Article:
Sunday, October 28, 2007

eBay Chaos Theory Article on Fast Company!

I came across this great article eBay Chaos Theory over the weekend and have added it to my What Am I Reading feed but I also wanted to highlight it on the blog. It is a great article on the thinking behind eBay's recent changes.

Here are some key quotes but please take the time to read the entire article because while I try to provide context with my comments it would be better to read the article in its entirety. My Comments are in bold.

In discussing the challenges eBay is facing.

EBay is responding with a whole new strategic gamble--one some company insiders say is its most ambitious ever. The mastermind is John Donahoe, 47, whom Whitman brought aboard three years ago and installed as president of eBay Marketplaces (and as her heir apparent). His bold stroke--what he calls "our number-one strategic priority"--is recasting the site to focus primarily on buyers, not sellers.

As obvious as this realignment might seem, it is a sea change for an outfit that long regarded sellers as its main customers; some 1.4 million vendors rely on the operation for their primary or secondary income.

This is truly a gamble because in many ways eBay has burned their bridges with sellers. I would guess that sellers would come back if the buyers are there but never again will eBay have their undying loyalty.

Too much Clutter!

From the beginning, the strategy was to amass an unrivaled array of goods that would attract buyers. It worked well. In fact, as Donahoe now admits, it worked too well. The site became bloated and unwieldy. At any given point, it features about 100 million items for sale, with nearly 7 million new listings every day. "EBay's abundance was one of its attractions," Donahoe says. "But if you type in 'BlackBerry' and get 23,000 search results, it's not that helpful." (His offhand math is not far off the mark: A search in September produced 3,911 phones and PDAs, and 17,771 accessories.)

I still don't know why this is a problem. Search for BlackBerry on Google and there are 59,900,000 results and Google just shows you the top 10 on the first page. Most eBay buyers just buy from the first page of results anyway. The difference is eBay listings end so each listing will appear in the prime real estate (first page)at the end of the listing giving each listing the same exposure.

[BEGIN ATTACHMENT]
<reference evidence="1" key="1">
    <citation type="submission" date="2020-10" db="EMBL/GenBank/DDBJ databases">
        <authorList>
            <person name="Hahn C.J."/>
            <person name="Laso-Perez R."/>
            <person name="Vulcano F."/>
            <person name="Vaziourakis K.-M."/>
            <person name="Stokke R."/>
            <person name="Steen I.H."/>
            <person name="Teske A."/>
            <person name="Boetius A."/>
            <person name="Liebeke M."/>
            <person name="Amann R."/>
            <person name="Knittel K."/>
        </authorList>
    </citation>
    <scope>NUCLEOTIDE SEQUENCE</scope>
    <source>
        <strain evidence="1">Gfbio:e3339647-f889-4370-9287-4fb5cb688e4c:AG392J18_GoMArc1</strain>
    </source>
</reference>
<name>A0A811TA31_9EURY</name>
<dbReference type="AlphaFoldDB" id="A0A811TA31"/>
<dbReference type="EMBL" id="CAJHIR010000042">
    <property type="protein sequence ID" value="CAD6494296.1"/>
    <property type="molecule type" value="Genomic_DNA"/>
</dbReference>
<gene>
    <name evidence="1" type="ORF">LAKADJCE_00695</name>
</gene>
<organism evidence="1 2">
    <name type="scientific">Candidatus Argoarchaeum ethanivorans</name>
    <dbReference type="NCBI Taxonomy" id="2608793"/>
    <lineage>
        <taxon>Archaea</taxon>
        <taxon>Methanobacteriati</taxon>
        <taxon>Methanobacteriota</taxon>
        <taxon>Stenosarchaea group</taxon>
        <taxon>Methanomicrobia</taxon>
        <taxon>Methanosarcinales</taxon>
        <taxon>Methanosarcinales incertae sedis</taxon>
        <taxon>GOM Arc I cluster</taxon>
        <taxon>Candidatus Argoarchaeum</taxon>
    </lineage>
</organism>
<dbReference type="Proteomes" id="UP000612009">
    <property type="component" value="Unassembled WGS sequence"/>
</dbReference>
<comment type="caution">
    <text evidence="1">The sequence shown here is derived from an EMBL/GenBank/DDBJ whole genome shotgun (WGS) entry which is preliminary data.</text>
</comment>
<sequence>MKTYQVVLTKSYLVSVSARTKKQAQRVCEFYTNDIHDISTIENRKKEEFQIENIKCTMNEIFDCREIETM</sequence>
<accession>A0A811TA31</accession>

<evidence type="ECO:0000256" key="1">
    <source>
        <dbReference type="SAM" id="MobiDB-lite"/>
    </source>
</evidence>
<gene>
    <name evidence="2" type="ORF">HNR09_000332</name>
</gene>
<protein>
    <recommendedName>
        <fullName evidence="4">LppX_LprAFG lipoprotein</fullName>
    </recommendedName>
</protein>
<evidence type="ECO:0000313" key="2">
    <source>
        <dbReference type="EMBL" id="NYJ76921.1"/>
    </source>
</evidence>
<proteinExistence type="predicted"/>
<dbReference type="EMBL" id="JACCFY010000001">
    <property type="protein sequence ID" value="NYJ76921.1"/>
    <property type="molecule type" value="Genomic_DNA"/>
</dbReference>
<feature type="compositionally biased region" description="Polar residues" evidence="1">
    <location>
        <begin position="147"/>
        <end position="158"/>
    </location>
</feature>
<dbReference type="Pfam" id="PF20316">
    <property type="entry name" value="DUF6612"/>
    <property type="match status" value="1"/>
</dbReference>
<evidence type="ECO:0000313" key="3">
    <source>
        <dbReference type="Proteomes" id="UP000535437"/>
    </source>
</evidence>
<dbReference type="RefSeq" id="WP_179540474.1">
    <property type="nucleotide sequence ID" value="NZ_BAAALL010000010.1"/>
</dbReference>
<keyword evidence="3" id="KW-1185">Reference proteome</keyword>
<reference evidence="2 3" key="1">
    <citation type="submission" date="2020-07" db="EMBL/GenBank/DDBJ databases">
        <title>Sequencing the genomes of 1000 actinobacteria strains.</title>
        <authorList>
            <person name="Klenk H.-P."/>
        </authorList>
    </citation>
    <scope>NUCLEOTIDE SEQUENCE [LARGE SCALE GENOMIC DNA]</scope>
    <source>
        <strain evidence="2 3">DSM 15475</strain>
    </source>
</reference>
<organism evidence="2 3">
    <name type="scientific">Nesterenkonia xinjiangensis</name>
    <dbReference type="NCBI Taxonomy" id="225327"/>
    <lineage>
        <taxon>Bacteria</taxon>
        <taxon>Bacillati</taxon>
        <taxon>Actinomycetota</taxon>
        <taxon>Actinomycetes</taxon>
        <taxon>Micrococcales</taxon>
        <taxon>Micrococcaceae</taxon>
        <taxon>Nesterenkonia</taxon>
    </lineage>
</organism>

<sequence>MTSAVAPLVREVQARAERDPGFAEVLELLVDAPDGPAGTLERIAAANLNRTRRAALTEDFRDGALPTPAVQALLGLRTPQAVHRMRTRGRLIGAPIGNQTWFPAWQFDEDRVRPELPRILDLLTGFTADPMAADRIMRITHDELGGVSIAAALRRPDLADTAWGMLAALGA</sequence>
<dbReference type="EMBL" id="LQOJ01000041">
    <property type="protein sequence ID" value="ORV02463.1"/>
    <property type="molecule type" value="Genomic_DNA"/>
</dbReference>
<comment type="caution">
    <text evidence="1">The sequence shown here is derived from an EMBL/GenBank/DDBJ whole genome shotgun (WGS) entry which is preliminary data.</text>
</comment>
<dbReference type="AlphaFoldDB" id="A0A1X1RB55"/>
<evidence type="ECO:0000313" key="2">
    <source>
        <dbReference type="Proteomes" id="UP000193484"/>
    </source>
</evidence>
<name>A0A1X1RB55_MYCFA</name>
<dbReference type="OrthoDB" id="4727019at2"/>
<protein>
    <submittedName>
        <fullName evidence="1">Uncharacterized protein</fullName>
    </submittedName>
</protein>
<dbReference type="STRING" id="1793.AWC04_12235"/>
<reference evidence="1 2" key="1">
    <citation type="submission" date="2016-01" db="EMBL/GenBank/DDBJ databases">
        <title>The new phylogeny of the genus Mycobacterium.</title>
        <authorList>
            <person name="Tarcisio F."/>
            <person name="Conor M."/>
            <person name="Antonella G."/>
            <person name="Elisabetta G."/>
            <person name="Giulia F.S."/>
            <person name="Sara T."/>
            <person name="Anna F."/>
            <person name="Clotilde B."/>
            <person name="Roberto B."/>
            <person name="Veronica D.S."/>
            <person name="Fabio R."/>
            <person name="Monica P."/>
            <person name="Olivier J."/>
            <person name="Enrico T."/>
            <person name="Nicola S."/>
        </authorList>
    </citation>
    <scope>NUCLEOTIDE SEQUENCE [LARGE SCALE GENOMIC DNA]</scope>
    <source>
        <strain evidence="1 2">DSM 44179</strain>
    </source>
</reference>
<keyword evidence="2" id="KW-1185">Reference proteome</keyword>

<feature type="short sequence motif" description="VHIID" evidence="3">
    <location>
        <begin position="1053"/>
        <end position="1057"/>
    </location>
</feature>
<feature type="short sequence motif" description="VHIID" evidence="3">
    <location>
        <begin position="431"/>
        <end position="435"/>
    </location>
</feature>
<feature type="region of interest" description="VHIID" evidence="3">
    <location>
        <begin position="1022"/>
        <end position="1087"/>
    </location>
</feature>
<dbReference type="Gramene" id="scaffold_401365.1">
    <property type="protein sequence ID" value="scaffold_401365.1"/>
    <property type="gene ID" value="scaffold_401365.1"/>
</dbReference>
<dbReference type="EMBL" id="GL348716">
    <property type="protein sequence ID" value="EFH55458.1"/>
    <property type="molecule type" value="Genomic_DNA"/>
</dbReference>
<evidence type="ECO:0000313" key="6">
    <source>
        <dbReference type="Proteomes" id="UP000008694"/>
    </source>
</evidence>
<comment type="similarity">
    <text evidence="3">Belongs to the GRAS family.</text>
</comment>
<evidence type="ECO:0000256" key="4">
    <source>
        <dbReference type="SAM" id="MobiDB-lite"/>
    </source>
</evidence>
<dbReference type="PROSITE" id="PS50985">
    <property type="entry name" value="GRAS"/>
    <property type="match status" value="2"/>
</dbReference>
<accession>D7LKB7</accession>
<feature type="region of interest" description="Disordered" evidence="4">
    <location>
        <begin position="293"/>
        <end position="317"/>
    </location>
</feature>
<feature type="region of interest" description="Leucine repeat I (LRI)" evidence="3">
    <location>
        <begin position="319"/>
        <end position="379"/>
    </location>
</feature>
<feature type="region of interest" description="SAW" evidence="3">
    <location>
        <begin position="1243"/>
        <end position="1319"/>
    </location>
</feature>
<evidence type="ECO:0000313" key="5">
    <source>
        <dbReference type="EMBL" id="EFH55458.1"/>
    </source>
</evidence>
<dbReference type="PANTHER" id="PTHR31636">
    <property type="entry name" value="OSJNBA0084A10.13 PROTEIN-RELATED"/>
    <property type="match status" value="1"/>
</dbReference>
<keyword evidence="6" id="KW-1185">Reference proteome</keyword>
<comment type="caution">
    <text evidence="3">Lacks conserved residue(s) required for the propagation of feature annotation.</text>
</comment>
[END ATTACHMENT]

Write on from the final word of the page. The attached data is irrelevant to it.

In my view these changes are directly related to SIS (Stores in Search) in 2005 when eBay added store listings to regular store search. With this article eBay says why they rolled back SIS and it wasn't because of the buyer experience. It was because their auctions took a huge hit.

New CTO Matt Carey arrived in Dec of 2005

Carey inherited a catastrophe. Shortly after he arrived in San Jose in December 2005, the site's core listings, largely auctions, and those for its 600,000 individual stores were combined for the first time--a blunder no one now takes credit for. Previously when you typed in, say, "Sony PlayStation," the search engine combed through only the core listings. To see the other merchandise, you had to surf over to the eBay Stores site and do a separate search or browse the stores. The goal of combining the entries was to show a broader mix of inventory on a single search; the effect was to give more exposure to the store products. The new setup was rolled out with no customer testing.

Within weeks, nearly every measure of eBay's business was down. Bids. Return visits. The conversion rate, or percentage of listings sold. Average sales price.

In hindsight, it's hard to understand why no one at eBay foresaw what would happen. Because eBay charges less for store listings than core auction listings, once they all appeared in a single search, many sellers shifted their inventory to save on fees. Suddenly, store merchandise, which tends to be pricier, was crowding out the auctions--and the bargains. Auctions bottomed out at just 17% of total listings, yet they still accounted for 91% of sales.

The misstep triggered headlines, a falling stock price, and pointed questions from analysts. Whitman explained repeatedly that the marketplace was out of balance. In March 2006, eBay rolled back the program. Finally, in August the company used its only real lever: It raised fees for store listings.

At the time SIS was rolled back eBay said the reason was because the buyers experience was damaged. Most sellers saw an increase in their sales during SIS so have always felt "buyer experience" was a red herring. The real reason is in the quote above.

Please read the entire article, it is the most comprehensive piece I've read about the behind the scenes reasoning of eBay managers.


bonni said...

I really have to disagree that eBay considers the sellers their primary customers. All the things they did to screw sellers around was done in the name of "improved buyer experience", and 99.9% of input from sellers is just plain IGNORED. That's no way to treat ones' customers, and it makes me think that eBay never really thought of the sellers as their customers.

katiyana said...

Thank you for finding this article : I've put the link on the eBay Stores Board because I think this is the closest thing to a gameplan we've seen out of eBay.